From there, your elimination period must be met. For this to happen, you must be receiving qualified long-term care services stated under the Licensed Health Care Practitioner’s customized plan of care. So if your elimination period is 90 days, you must be receiving these services for 90 days.
Let’s look at our illustration:
Illustrated elimination periods (underlined in red) from Nationwide. Click for a closer view.
Nationwide offers a 90 day elimination period.
Let’s say the daily cost of a nursing home in your area is $150 a day. Based on the Nationwide CareMatters policy, you would have to pay $13,500 before your policy will pay out benefits. In addition, you are not reimbursed for expenses paid during the elimination period.
Therefore, it is important for you to be mindful of the elimination period as it relates to out-of-pocket expenses.
5. Premium Payment Options (How Often You Pay For Your Policy)
Policies today (most not all) give you the option to place single or flexible premiums into a hybrid Long-term care insurance policy.
There is no good in considering a policy that does not work with your budget or financial needs.
When considering our illustration, Nationwide offers both single and flexible premium payments. For example, they allow you to pay a single premium or a 5 or 10 pay premium option.
Typically, when funding a hybrid policy with $100,000 for example, a single premium option will provide more LTC benefits than the policy’s 10 pay option.
Therefore consider your premium payment options and what works best for you when picking a hybrid policy.
Additional Factors You May Consider In A Hybrid LTC Policy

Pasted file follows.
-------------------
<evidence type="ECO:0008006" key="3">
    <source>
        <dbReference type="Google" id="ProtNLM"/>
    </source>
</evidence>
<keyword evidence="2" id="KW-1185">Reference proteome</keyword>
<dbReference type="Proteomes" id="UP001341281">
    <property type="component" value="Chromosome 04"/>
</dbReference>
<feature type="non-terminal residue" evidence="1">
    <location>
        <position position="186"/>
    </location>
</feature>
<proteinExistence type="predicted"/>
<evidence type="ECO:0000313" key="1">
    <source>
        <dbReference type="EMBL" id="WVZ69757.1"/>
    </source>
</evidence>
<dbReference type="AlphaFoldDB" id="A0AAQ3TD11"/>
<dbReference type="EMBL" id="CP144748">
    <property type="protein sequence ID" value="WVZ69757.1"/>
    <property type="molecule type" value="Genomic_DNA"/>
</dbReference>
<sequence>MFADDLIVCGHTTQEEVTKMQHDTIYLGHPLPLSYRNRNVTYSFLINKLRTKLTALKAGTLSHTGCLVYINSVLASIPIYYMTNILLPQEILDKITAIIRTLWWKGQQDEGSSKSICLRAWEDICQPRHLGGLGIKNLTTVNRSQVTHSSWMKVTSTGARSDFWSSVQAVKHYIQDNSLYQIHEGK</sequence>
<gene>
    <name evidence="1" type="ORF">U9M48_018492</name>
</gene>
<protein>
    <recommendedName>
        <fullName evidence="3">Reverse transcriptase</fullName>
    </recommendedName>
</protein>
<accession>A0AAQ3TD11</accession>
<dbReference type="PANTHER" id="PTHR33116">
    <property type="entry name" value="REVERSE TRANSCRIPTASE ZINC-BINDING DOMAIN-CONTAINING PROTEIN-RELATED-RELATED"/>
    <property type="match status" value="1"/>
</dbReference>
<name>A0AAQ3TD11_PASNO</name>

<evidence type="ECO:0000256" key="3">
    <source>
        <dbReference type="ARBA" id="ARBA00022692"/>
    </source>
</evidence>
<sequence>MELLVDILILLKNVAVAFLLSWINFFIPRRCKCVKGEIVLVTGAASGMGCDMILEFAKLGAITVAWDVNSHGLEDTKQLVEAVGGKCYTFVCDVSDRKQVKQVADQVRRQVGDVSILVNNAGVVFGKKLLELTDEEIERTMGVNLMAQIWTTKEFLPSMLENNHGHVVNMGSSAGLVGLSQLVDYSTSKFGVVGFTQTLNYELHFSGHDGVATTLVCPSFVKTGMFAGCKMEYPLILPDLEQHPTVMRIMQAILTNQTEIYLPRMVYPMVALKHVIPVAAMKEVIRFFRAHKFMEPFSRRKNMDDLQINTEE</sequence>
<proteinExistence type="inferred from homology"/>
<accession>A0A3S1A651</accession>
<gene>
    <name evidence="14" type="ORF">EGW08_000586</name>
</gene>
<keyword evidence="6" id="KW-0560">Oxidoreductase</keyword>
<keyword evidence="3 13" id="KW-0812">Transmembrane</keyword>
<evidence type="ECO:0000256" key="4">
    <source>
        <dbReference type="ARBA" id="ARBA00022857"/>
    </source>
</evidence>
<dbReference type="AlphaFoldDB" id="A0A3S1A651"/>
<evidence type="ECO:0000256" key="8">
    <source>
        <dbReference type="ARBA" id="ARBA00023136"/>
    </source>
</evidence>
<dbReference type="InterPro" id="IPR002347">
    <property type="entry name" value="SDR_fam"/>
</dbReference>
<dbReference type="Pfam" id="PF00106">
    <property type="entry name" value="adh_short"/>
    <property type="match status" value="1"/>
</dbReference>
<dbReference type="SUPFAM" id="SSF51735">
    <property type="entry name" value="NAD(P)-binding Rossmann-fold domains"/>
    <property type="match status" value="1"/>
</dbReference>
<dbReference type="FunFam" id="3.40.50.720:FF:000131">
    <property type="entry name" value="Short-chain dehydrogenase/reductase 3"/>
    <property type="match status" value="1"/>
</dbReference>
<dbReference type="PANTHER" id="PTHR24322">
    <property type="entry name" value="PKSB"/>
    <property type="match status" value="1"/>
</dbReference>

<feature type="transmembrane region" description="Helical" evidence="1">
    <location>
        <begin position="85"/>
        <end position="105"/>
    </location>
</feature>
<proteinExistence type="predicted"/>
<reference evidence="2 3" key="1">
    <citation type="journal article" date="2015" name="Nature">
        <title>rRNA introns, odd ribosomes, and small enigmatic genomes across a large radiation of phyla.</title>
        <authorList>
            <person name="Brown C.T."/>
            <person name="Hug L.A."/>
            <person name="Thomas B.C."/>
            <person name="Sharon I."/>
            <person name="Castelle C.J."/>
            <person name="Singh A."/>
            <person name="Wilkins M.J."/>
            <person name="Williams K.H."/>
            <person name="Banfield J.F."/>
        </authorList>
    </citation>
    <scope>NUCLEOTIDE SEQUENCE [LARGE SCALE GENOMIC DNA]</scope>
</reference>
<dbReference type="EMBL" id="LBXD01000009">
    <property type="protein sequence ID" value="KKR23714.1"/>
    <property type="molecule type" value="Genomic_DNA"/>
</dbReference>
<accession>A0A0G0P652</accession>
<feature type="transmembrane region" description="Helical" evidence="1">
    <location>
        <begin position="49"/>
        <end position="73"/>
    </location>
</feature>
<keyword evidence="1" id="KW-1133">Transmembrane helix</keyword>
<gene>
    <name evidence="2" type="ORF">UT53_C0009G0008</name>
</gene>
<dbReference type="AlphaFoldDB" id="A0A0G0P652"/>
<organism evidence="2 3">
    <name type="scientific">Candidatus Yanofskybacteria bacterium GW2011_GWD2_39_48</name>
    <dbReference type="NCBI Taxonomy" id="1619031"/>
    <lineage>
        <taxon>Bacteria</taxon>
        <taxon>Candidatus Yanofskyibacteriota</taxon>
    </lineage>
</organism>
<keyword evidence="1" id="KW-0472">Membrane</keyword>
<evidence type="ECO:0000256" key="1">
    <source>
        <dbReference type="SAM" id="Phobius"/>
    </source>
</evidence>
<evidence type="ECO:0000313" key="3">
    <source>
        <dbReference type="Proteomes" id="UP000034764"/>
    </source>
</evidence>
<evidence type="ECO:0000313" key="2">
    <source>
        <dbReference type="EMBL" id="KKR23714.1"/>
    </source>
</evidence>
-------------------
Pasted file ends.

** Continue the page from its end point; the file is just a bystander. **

There are other areas you may want to consider in a Hybrid Long-term Care insurance policy. Although they may not be as important the 5 categories listed above, they can have an affect on your decisions. Here are the additional factors:
Look for companies that offer discounts to married couples. Some carriers also offer a couples discount even if only one spouse selects that policy.
Return of Premium (R.O.P.) Options
If return of your premium is important to you, ask how much of your money you can get back before choosing a hybrid long-term care insurance policy. Some policies offer more returns than others and some have a vesting schedule as well.
A company may offer joint policies for married indviduals that provide joint benefits. OneAmerica’s Asset Care is the only hybrid LTC product that offers joint policies.
These are the 5 things to review that are most important when looking at any hybrid long-term care life insurance quote, illustration, or policy Consider these points first due to their importance.
Before you place a portion of your savings into any hybrid policy, make sure you are comfortable with all 5 parts in any given policy!
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Update as of May 13th, 2019:
Nationwide CareMatters has been revised and is now CareMatters II. The illustration of the CareMatters product used in this post is no longer valid. The 5 things to review in every policy still holds true nonetheless. Click here to see an unbiased Review of Nationwide’s CareMatters II or visit our Resources page.